Goals for the New Year

fact

Connecting Trails

Connecting Trails

The Oregon Desert Trail ties into two National Recreation Trails: the Fremont National Recreation Trail and Desert Trail.

voices

Mary McCord, ONDA Volunteer

Mary McCord, ONDA Volunteer

“I find enjoyment in the peaceful wide open spaces, geology, and rich history of Oregon’s high desert,” says Mary. Reflecting on volunteering, she continues, “If you have the ability and desire, it’s important to do something to contribute. It doesn’t have to be big, because every little bit helps.”

voices

Aaron Tani, Sage Society Member

Aaron Tani, Sage Society Member

“It feels good to support ONDA on a monthly basis, because I know they never stop supporting our public lands. ONDA works to help make our lands a better place for the future, and I feel like I’m a part of that every month with my support.”

Goal: Owyhee Canyonlands Conserved

Strategy: Capitalize on a critical moment in our landmark Owyhee Canyonlands campaign

Devin Dahlgren   Website

Goal: Sutton Mountain Wild Forever

Strategy: Pursue opportunities to protect Sutton Mountain in the John Day River Basin

Jim Davis   Website

Goal: Safe Migration Corridors

Strategy: Shine a light on the conservation potential of the Greater Hart-Sheldon region

Devlin Holloway

Goal: Wild Desert Waters

Strategy: Advocate for desert rivers that would benefit from Wild and Scenic River designation

Goal: Sagebrush Steppe Integrity

Strategy: Engage in two pivotal BLM planning processes covering eight million acres of land

Greg Burke

Goal: Healthy Watersheds

Strategy: Improve key watersheds through progressive riparian restoration techniques

Eleanor Burke

Goal: Thriving Wildlife

Strategy: Shape polices that help iconic desert wildlife by conserving and restoring their habitat

Devlin Holloway

Goal: A Strong Community

Strategy: Welcome more people into our community of desert advocates

Your support of ONDA allows us to pursue these goals and, as we reach them, to contribute significantly to the national goal of minimizing climate change impact by conserving at least 30% of the land within the U.S. by 2030.

Thank you for your enduring support!


Goals for the New Year

Each new year presents new opportunities to pursue our vision for Oregon’s high desert as a place where eight million acres of conserved public lands provide essential habitat for fish and wildlife, and wild places exist for all people to treasure and explore, now and always. Check out the photos below to see what...

Read More

Meet Joanna Zhang

A Conservation Leader in the Making Please allow us to introduce our newest staff member, Joanna Zhang, who will be serving as our Conservation Fellow for the next two years. She’ll focus on propelling our efforts to protect the Owyhee Canyonlands and see desert rivers designated as Wild & Scenic Rivers. As an ecology...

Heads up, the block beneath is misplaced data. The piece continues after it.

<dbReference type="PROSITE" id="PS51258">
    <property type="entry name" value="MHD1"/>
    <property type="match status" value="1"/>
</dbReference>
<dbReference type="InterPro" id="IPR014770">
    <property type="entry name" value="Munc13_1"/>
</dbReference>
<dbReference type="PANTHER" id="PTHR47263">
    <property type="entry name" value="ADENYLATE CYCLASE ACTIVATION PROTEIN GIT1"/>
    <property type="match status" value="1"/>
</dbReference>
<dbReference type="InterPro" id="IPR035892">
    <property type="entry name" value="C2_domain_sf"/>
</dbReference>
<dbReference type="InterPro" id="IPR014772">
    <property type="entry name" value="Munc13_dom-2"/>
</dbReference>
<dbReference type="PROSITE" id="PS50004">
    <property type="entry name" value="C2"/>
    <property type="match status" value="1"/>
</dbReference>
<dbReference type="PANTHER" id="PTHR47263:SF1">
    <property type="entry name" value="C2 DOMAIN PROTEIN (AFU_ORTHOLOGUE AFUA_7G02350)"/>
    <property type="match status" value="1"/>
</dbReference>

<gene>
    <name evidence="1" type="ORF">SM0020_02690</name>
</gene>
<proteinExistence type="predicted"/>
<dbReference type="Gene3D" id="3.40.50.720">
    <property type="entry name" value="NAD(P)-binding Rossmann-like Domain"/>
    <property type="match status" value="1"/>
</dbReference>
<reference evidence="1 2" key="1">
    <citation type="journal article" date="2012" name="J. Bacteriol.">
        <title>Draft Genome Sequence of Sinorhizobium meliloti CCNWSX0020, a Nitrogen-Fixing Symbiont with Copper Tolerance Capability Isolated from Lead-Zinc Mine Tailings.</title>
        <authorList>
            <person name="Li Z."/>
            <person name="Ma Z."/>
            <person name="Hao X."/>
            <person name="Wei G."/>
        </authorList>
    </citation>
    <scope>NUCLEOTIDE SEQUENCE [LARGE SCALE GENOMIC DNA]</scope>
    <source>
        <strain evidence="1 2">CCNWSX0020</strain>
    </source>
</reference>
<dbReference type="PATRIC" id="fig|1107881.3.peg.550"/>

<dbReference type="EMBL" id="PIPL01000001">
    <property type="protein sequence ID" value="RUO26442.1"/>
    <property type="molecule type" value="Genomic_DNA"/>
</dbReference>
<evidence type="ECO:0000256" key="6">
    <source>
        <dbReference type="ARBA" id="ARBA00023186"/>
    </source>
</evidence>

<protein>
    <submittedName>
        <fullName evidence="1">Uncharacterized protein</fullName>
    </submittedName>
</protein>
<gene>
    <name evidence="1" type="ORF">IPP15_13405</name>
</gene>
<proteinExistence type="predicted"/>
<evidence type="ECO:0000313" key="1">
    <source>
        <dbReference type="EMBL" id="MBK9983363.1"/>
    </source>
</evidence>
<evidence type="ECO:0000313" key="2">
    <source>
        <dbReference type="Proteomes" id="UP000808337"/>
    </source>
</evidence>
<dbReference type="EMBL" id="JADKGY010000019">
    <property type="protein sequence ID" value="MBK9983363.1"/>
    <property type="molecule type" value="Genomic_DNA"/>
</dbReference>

Read More

Conserving Your Connection

“One of my biggest personal feelings of loss for this terrible pandemic is that I had to give up these ONDA field trips.” When ONDA had to cancel our field-based stewardship trips and community get-togethers as a result of COVID-19, we expected people to be disappointed. After all, we were, too. What surprised us...

Read More

The Perfect Gift
for Everyone on Your List

A Completely Subjective, All-ONDA Gift Guide Looking for a beautiful, non-perishable, one size fits all, no need to wrap, easy-to-mail gift that you can give to many, many people on your gift list? We’ve got you covered. ONDA’s Wild Desert Calendar makes a great gift … For anyone you can’t spend too much on,...

Read More

Healthy Escapism

“A Year in Oregon’s High Desert” offers escapism you can feel good about Feeling stressed? A dose of natural beauty could help.   Studies have shown that spending time in a natural setting, or even viewing scenes of nature, can lower stress level, heart rate and blood pressure and make people feel more trusting and...

Read More

Walking the High Desert

A new book about the Oregon Desert Trail debuts this month: Walking the High Desert: Encounters with Rural America along the Oregon Desert Trail, written by Ellen Waterston, published by University of Washington Press. In this book, Waterston, an ONDA member and former high desert rancher, writes of a wild, essentially roadless, starkly beautiful...

Read More

Getting Desert Desperate

Five Ideas Admittedly Not as Good as Being in the Desert  Standing in the middle of a vast sagebrush plain, kicking over lichen-crusted rocks, with nothing more to do than let the sun kiss you and the real wind whip through your hair. That is a magnificent feeling.  The joy to be found walking...

Read More

Signs of Spring

By Scott Bowler and Lace Thornberg After months of rejuvenating itself in subtle ways, Oregon’s high desert begins pulsing with undeniable signs of spring’s arrival in March, April and May. Spring’s ‘arrival’ varies widely. By mid-April, a few rounds of wildflowers will have already come and gone along the banks of Whychus Creek, outside...

Read More

Ten Superlative Volunteers

Oregon’s high desert is a unique place, full of magic and wonder. The same could be said of those people who give their time and attention so generously to its care. Today, we’d like to introduce you to ten conservation heroes you could meet at an ONDA event or on a stewardship trip and...

Read More

Boots, Bikes, Boats
Willamette Valley Tour

Recreation meets conservation along the Oregon Desert Trail! Come to one of these talks in the Willamette Valley to get ideas for hiking, biking or boating your way through Oregon’s high desert landscapes.

Read More